Welcome back to my study/review of 1 Corinthians. If you missed the previous parts of this study, you can find them HERE.
1 Corinthians 12:12-20
12 For just as the body is one and has many members, and all the members of the body, though many, are one body, so it is with Christ. 13 For in one Spirit we were all baptized into one body—Jews or Greeks, slaves or free—and all were made to drink of one Spirit.
14 For the body does not consist of one member but of many. 15 If the foot should say, “Because I am not a hand, I do not belong to the body,” that would not make it any less a part of the body. 16 And if the ear should say, “Because I am not an eye, I do not belong to the body,” that would not make it any less a part of the body. 17 If the whole body were an eye, where would be the sense of hearing? If the whole body were an ear, where would be the sense of smell? 18 But as it is, God arranged the members in the body, each one of them, as he chose. 19 If all were a single member, where would the body be? 20 As it is, there are many parts, yet one body.
Paul explains that despite the differing gifts, spread among the people of the Church, there should be unity among the people of the Church, as no gift is better than an other. He makes this argument by comparing believers, and their diverse gifts, with the human body with its diverse parts. Looking first at The Pulpit Commentaries:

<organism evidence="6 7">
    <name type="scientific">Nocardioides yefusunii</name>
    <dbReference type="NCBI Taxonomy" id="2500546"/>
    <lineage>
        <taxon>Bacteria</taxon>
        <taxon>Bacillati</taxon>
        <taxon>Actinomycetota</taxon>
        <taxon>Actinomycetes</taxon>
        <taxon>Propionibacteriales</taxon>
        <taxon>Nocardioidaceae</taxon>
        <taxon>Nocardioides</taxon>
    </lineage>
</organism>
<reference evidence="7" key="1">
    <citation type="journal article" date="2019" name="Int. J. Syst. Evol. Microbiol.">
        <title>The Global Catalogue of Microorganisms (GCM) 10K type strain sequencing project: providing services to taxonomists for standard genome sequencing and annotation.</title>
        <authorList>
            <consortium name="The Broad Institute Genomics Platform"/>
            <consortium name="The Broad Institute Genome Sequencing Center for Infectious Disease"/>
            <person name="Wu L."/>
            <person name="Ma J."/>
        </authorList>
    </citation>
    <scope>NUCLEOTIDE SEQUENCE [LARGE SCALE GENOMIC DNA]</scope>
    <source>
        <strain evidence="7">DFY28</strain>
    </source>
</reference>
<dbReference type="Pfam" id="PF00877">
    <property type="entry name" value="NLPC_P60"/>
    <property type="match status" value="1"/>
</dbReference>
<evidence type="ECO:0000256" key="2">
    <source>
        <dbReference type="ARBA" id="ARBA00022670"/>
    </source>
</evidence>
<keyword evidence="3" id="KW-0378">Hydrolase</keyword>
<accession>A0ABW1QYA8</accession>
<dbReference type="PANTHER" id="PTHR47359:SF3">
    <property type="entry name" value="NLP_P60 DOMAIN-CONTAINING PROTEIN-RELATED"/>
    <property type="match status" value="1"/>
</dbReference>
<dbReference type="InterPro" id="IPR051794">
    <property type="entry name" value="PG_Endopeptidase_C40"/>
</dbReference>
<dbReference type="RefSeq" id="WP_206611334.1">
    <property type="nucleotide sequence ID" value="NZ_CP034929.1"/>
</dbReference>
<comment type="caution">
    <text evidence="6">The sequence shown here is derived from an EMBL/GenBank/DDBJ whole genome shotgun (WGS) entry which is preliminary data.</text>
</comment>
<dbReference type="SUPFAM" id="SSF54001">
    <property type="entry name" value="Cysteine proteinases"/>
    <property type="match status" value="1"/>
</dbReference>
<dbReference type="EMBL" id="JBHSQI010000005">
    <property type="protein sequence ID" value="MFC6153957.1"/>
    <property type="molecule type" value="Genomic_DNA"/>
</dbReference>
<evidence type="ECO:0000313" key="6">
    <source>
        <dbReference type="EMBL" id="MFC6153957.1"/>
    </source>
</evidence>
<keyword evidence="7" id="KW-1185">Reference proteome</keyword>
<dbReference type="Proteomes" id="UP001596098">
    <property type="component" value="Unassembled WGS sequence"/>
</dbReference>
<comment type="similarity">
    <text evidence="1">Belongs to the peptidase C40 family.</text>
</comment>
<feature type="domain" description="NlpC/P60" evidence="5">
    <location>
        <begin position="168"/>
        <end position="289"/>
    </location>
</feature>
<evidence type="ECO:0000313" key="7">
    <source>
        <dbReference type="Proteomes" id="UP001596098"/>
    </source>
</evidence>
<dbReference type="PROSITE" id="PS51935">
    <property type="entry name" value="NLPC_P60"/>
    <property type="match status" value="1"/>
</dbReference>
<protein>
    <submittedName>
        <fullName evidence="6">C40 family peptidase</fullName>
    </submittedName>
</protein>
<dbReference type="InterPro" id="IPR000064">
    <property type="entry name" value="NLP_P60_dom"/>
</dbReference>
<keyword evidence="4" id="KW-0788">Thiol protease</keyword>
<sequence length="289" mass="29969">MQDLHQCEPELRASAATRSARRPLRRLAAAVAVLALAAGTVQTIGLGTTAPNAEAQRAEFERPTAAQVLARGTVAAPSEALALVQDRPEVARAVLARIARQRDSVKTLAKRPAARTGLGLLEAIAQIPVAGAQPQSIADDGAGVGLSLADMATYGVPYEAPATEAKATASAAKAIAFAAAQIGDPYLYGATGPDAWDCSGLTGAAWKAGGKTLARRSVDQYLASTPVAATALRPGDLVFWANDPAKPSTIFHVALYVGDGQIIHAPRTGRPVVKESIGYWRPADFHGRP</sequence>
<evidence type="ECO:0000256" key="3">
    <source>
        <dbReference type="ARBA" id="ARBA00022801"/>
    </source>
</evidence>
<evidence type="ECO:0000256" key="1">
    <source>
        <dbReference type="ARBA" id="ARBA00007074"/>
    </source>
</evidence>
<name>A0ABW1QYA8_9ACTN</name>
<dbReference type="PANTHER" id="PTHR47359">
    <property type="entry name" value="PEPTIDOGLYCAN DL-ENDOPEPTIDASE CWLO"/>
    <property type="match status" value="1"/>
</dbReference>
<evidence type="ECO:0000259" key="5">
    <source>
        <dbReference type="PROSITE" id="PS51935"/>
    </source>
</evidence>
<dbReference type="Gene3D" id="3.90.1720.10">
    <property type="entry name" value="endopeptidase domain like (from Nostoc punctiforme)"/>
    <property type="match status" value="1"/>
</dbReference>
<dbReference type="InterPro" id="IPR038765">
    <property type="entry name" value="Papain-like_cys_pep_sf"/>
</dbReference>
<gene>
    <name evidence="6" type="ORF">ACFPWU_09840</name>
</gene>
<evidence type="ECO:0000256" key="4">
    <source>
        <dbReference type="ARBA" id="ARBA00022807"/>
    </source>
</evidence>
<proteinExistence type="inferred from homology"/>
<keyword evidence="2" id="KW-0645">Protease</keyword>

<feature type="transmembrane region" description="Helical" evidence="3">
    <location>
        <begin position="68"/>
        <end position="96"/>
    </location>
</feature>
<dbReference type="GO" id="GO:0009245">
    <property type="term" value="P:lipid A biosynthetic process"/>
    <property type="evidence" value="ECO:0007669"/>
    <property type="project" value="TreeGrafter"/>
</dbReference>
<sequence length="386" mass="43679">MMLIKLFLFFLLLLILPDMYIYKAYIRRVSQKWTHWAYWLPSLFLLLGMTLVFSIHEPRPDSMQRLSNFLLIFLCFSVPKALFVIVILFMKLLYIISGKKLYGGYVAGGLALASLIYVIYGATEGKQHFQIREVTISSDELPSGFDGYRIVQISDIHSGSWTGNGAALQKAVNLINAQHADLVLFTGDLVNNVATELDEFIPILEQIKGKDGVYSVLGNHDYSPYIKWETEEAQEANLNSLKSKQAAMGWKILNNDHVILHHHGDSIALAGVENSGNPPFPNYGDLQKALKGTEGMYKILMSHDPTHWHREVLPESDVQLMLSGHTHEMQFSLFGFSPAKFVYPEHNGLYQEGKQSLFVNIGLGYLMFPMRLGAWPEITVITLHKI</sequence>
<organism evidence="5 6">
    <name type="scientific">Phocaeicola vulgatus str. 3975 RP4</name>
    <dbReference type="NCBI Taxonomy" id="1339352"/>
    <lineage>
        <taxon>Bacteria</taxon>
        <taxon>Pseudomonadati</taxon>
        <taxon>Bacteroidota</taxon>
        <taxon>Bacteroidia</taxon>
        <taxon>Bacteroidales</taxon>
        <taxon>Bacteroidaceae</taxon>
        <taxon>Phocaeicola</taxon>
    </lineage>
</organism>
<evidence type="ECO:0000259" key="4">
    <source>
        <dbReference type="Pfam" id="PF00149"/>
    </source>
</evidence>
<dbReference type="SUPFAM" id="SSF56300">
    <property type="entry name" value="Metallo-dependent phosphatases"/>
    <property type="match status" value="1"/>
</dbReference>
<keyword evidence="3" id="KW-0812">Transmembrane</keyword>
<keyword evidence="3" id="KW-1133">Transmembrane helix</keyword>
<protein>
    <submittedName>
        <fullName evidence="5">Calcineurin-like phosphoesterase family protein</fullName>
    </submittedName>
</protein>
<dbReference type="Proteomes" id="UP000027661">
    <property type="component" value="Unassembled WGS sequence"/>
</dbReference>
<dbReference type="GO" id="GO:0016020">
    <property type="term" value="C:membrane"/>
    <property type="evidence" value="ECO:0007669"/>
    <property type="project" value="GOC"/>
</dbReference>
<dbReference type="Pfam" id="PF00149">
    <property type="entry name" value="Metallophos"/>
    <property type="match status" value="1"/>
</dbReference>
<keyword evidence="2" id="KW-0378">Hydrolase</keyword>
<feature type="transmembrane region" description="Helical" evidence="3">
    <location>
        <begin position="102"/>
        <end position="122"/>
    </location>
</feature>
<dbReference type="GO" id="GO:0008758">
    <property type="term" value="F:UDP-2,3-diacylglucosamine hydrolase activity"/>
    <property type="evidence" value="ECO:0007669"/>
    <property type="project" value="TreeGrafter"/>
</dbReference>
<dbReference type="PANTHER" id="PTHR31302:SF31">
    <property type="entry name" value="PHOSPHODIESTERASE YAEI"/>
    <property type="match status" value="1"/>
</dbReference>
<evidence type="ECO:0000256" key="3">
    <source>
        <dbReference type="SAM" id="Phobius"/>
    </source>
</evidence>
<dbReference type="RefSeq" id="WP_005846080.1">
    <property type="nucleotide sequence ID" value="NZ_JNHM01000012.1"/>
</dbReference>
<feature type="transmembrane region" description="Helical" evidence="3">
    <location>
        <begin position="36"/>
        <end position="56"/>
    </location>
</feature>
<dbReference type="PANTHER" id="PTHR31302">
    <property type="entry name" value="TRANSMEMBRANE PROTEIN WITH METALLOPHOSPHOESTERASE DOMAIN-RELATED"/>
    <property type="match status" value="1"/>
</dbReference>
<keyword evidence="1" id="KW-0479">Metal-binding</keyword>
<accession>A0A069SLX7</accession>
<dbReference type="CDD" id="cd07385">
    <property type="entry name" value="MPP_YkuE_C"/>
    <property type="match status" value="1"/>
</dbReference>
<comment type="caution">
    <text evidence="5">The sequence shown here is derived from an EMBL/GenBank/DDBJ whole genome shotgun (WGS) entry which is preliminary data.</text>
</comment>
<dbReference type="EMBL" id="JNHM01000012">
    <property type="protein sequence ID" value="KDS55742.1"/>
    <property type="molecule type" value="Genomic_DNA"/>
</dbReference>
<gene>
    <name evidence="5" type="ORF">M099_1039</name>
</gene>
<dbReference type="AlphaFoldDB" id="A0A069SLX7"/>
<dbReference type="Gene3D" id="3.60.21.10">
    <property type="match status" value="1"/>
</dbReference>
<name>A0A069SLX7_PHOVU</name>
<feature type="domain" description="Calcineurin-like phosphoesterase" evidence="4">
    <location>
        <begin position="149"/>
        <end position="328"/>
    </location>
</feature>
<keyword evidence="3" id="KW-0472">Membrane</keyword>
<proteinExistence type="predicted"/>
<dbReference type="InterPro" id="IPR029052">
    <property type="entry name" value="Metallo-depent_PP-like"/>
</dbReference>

As the body is one, and hath many members. To this favourite image St. Paul reverts several times (Romans 12:4, Romans 12:5; Ephesians 4:11-16; Colossians 2:19). It is probable that he was familiar with the image from the fable of Menenius Agrippa, who had used it as a plea for civil unity (Liv., 2:32). So also is Christ. Christ and the Church form one body, of which Christ is the Head; one Vine, of which Christians are the branches (John 15:1-27.); one building, of which Christians are the living stones.
As the note says, this is an often-used analogy from Paul. We mentioned it previously when discussing the idea of headship. Two members can be equal in Christ, but serve different functions. The brain and the lungs are both vital, but the brain is the one making decisions. Paul’s message is that the Church should not let differences create disunity. Continuing in Ellicott’s Bible Commentary:
(13) For.—Here follows an illustrative proof of the former statement. The human body is composed of many members, and so also is the spiritual body of Christ, which is His Church.
To drink into one Spirit.—Better (in accordance with the best MSS.), to drink one Spirit. The act of baptism was not only a watering of the convert with the washing of regeneration, but a partaking of one Spirit on his part. It is the same word as is used in 1 Corinthians 3:6, Apollos “watered.”
(14) For the body is not one member, but many.—Here follows a series of suggestions as to the different parts of the body claiming independence of the body itself, which the nature of the case shows to be absurd.
These two verses set up his more detailed use of the analogy, pointing out in verse 13 that people from diverse backgrounds (Jews, Greeks, slaves, free) were all baptized in one Spirit, as part of one Body. He acknowledges differences though by describing them as different parts of one whole. Continuing on to verse 15 in The Pulpit Commetnaries: